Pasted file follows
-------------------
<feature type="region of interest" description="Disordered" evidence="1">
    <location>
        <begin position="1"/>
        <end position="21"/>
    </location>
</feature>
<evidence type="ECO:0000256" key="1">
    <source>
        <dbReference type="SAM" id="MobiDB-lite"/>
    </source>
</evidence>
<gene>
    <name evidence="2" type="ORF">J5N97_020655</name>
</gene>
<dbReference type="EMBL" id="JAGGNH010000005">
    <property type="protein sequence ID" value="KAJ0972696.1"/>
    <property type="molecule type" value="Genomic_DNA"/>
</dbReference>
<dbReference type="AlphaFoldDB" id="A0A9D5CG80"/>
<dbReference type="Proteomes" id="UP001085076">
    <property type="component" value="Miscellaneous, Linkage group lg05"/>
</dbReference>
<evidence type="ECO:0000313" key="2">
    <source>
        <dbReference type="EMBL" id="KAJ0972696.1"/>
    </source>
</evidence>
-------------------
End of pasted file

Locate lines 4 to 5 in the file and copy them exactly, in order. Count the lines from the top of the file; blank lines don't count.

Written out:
        <end position="21"/>
    </location>